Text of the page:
**From:** Ben Goertzel (*ben@goertzel.org*)

**Date:** Mon Sep 12 2005 - 15:16:32 MDT

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*> Ben, just to be clear on this, do you mean that, under PTL, and under
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*> your own view of probability, sampling a random non-black object, and
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*> finding that it is not a raven, should count as no evidence in favor of
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*> the proposition that all ravens are black? Given, we shall say, that at
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*> least one raven exists, and that the *ratio* of ravens to nonravens is
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*> greater than zero. And again to be clear, by "evidence" I am trying to
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*> get at the Bayesian concept of evidence: After sampling a random
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*> nonblack object and finding it to not be a raven, would you/PTL
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*> increase, or not increase, the odds at which you would be willing to bet
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*> that "All ravens are black" is true of the sample space?
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Eli,

First a general contextualizing statement: I am pretty confident in the PTL

mathematics, but less so in my interpretation and application of that

mathematics "by hand." PTL is new and the art of applying it to various

situations is still a young one.

Now, to answer your question. My current thinking is that, given only the

information you've provided, I WOULD increase the odds, just like you would.

In other words, it seems on reflection that the PTL approach is more

consistent with the standard Bayesian approach than I'd thought, but that in

my prior e-mail I was not applying the PTL math carefully enough.

In fact, this seems to be a case where the Novamente PTL implementation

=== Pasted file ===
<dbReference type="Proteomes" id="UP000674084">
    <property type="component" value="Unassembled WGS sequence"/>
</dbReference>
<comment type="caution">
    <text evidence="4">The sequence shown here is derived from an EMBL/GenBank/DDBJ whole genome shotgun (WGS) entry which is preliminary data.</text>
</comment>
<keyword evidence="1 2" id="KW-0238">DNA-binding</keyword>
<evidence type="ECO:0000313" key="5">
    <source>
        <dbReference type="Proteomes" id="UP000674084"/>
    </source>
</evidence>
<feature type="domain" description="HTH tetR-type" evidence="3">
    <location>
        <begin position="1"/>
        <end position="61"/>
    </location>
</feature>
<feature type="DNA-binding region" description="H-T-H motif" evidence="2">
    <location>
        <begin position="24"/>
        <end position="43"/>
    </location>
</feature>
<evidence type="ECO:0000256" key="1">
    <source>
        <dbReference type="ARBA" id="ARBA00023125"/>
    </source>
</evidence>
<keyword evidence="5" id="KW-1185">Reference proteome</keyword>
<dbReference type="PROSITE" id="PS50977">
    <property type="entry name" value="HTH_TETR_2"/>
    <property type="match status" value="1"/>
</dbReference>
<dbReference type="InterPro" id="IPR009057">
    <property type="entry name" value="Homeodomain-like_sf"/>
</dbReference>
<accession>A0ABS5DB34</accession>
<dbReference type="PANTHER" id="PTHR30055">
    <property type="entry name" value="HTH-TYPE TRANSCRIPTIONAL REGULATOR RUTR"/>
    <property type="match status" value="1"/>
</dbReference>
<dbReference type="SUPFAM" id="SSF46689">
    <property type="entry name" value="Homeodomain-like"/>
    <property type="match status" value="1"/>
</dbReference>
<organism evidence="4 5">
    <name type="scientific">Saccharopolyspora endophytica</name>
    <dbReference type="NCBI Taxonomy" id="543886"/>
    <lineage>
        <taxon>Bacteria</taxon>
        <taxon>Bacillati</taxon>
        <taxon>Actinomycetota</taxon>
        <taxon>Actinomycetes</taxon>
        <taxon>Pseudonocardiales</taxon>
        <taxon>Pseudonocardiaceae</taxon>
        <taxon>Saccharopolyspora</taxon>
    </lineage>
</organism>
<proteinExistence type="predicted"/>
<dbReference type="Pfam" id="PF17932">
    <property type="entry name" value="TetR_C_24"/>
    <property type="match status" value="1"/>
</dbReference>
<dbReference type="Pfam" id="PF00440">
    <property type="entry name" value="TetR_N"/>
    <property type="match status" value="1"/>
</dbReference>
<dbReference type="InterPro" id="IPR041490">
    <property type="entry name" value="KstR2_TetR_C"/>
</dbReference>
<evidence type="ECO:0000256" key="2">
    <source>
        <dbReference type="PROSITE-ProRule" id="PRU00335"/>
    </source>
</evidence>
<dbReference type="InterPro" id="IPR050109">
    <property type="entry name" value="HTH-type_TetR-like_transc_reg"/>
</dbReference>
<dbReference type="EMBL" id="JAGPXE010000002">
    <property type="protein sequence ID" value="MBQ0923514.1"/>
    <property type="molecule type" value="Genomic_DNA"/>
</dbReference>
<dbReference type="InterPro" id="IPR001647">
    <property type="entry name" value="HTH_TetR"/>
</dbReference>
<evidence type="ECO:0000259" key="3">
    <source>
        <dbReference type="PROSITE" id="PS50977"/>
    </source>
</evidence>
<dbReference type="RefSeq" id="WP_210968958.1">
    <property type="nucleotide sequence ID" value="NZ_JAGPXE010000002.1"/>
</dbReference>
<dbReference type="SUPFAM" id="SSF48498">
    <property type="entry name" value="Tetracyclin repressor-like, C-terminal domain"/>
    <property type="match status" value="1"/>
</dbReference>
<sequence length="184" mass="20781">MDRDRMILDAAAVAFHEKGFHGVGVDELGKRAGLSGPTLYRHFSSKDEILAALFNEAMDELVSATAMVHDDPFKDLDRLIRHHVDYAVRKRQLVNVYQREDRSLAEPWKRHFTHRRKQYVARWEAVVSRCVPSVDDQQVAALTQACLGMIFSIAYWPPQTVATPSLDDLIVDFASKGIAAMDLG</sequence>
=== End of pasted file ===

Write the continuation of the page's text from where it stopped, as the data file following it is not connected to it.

would come up with a different answer than I originally did, via applying

the rules in a way that took into account all information ;-) Maybe we'll

try the experiment, it wouldn't be hard to feed in the data...

Specifically, in my reply to Jeff Medina, I was not taking into account his

"special assumption" that at least one raven exists in the assumed-finite

sample space.

The PTL "amount of evidence" inference equation I gave in my prior email is

N_raven = N_(non-black) P(raven|non-black)

What I said there was

****

So if we've observed 499 non-black entities and none of them are ravens

(they're all purple geese, or orange orgasmotrons, or whatever), then we

have

N_(non-black) = 499

and

P(raven|non-black) = 0

thus an inferred

N_raven = 0

So, the amount of evidence about P(non-black|raven) [or P(black|raven)]

obtained from P(non-raven|black) is zero.

****

However, if we assume that there is at least one raven in the finite sample

space, then it now seems to me this is not correct. Under this assumption,

we have a situation where one of the two possibilities hold:

-- we have not yet looked at all the non-black items in the sample space,

and so there are some non-black items where it's still unknown whether

they're ravens or not. But since we know there is at least one raven and

have no prior certain knowledge that this raven is black, then our estimate

of P(raven|non-black) should be > 0 based on our total knowledge.

-- we have looked at all the non-black items in the sample space (because

there was as it happened only one), and have observed that there are no

non-black items there. But in this case there must be a black raven, since

there is a raven, and so in this branch we know P(raven|non-black)>0

Thus in either of these branches P(raven|non-black) > 0, and

N_raven > 0

according to the PTL evidence formula, unlike what I said before.

So, in conclusion, according to PTL applied correctly, we may say:

"The observation of a nonblack nonraven in a population known to be finite

and *known to contain at least one raven* may be considered as a small

amount of evidence in favor of the existence of a black raven in that

population."

Without the assumption that the population is known to contain at least one

raven, then the argument I've given above fails.

However, it can be made to succeed if one adds various other special

assumptions, of course. For instance, if one assumes that P(raven) >0 and

that raven-ness and blackness are independent, then a variant of the above

argument obviously works.

I don't, at the moment, see any way to make the above argument work without

making SOME special assumption in addition to the finiteness of the

population. This is consistent with my original statement about Hempel's

paradox, but I erred by overlooking the way the introduction of the one

black raven changes the situation, from a PTL perspective.

Anyway, this has been an interesting thread. In fact it's pleasing for me

to see that PTL's evidence algebra is agreeable with traditionally-applied

probability theory in this instance. (However, I do sorta wish I could get

myself to think harder before replying to emails on technical topics ;-)

-- Ben

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